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 Table of Contents  
Year : 2022  |  Volume : 5  |  Issue : 1  |  Page : 9-12

Strategic airway management in an independent anaesthetic practice – Hurdles and possible solutions

1 Department of Anaesthesiology, Kanachur Institute of Medical Sciences, Mangaluru, Karnataka, India
2 Department of Anaesthesiology, KS Hegde Medical Academy, Mangaluru, Karnataka, India

Date of Submission19-Sep-2021
Date of Acceptance01-Nov-2021
Date of Web Publication11-Feb-2022

Correspondence Address:
Dr. Sathyajith Karanth Airody
Flat No. 301, Saraswathi Residency, Bejai-Kapikad 4th Cross, Mangaluru - 575 004, Karnataka
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Source of Support: None, Conflict of Interest: None

DOI: 10.4103/arwy.arwy_54_21

Rights and Permissions

Airway management in an independent anaesthetic practice, often with limited resources, is always challenging. Comprehensive situational awareness, detailed airway evaluation, strategic planning and efficient execution of the plan are essential components of care. Equally important is the willingness to back out if the situation demands. Although the placement of a definitive airway device is necessary for the safe conduct of anaesthesia, prevention of hypoxia and secondary insults takes priority at times of crisis and all attempts should be channelled to achieve this at all costs. The practicing anaesthesiologist must always be prepared with an airway kit for dealing with emergencies and also train support staff in managing a difficult or failed airway.

Keywords: Difficult airway, hypoxia, intubation, reoxygenate, supraglottic airway device

How to cite this article:
Airody SK, Bangera A. Strategic airway management in an independent anaesthetic practice – Hurdles and possible solutions. Airway 2022;5:9-12

How to cite this URL:
Airody SK, Bangera A. Strategic airway management in an independent anaesthetic practice – Hurdles and possible solutions. Airway [serial online] 2022 [cited 2023 Sep 21];5:9-12. Available from: https://www.arwy.org/text.asp?2022/5/1/9/337582

“Hypoxia, or lack of oxygen in the tissues, is the fundamental cause for all degenerative disease. Oxygen is the source of life to all cells.”

-Stephen Levine

It is this thought that sweeps through the mind of every practicing anaesthesiologist each time he or she induces anaesthesia. The worry that haunts most anaesthesiologists is failure to access the airway resulting in hypoxia, more so in a resource-limited setting. This fear can, on one hand, be quelled by sheer arrogance that “it will not happen to me” which can not only be life-threatening for the patient but also career-threatening to the anaesthesiologist. On the other hand, meticulous preparation and execution of airway care is not only appropriate but also immensely rewarding. We all would like to be in the second category of anaesthesiologists though there can be surprises that can spring up during a long professional career. Such airway emergencies can only be addressed by a well-rehearsed and protocolised airway management plan that is executed with rational resource allocation in a given healthcare setting.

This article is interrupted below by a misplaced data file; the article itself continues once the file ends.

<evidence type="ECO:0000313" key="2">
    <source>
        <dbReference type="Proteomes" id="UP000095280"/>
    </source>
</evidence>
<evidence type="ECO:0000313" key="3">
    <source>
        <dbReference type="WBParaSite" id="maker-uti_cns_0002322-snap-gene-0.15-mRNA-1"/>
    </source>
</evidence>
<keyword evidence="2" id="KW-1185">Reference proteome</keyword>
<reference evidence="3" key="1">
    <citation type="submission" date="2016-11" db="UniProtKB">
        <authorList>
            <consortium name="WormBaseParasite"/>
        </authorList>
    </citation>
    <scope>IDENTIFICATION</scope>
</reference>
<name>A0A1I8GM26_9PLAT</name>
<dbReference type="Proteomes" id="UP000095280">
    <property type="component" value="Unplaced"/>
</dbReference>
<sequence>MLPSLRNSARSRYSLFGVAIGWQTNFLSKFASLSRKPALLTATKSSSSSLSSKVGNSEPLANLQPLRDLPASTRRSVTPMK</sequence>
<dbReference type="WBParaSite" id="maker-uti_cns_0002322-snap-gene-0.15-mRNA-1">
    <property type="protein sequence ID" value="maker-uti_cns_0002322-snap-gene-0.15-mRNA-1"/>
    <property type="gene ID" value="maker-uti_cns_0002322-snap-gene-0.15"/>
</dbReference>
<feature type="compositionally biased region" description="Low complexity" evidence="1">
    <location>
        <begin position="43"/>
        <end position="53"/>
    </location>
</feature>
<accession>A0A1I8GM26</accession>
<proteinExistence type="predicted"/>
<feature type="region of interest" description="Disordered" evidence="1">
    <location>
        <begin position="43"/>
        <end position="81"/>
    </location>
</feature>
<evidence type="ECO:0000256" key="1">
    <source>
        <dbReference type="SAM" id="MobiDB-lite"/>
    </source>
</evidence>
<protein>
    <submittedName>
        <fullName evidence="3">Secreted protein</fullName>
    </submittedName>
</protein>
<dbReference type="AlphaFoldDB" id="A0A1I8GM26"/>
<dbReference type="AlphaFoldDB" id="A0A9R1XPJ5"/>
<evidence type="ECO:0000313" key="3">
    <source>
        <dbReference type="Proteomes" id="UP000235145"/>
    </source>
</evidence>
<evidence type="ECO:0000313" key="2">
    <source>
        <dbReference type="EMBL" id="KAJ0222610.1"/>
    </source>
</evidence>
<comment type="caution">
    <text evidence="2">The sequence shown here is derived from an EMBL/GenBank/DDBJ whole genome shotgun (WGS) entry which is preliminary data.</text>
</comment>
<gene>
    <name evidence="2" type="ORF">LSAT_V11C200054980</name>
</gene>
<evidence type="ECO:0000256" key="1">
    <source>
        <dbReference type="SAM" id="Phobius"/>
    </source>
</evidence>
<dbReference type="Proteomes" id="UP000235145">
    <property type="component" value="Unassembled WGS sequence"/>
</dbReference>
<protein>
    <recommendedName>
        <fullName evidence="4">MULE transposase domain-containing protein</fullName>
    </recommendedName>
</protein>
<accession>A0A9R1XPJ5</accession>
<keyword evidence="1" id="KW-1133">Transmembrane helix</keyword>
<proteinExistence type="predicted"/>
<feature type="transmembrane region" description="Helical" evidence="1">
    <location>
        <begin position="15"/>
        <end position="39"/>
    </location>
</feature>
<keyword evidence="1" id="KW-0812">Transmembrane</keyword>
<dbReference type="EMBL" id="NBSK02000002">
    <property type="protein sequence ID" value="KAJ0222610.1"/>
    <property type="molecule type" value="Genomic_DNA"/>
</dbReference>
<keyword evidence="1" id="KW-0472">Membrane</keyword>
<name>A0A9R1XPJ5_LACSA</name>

Almost every anaesthetic society has designed or adopted airway guidelines to fall back upon at the time of need, either elective or emergent. Resource-limited or constrained settings pose a special set of problems that an anaesthesiologist will face either due to the lack of resources, technical expertise of the professional or nonavailability of additional help in the healthcare setting that one practices in. Standard guidelines cannot be adopted in their entirety in these settings. A workable plan of action with a ready-pack of emergency airway equipment and a periodically rehearsed 'dry run' can save the day for such practicing anaesthesiologists.

A systematic approach for the management of airway should include:

  1. A set of quickly reproducible airway assessment tests and scoring systems
  2. A protocol-based approach to a relatively straightforward airway
  3. A specific approach to an anticipated difficult airway depending on the anticipated difficulty which is discussed and prepared for beforehand
  4. A preplanned approach to an unanticipated difficult airway depending on the point at which the problem is faced. This should be a flexible plan in accordance with the setup that one practices in
  5. An equipment kit for an anticipated/unanticipated difficult airway kept in readiness by the anaesthesia professional
  6. A regular 'mock airway management drill' to check the readiness of the system for training of the entire team.

  Airway Assessment Top

The airway assessment plan must be clinically applicable at the bedside of the patient. This should include but not be limited to relevant airway history such as past anaesthetic records, airway alerts/bracelets, airway trauma, unexpected intensive care unit (ICU) admissions, obstructive sleep apnoea, stridor and risk of regurgitation or aspiration. Though many tests and scoring systems are available, they lack high sensitivity or specificity as a predictor of a difficult airway [Table 1].[1]
Table 1: Sensitivity, specificity and positive predictive value of commonly used airway tests and scoring systems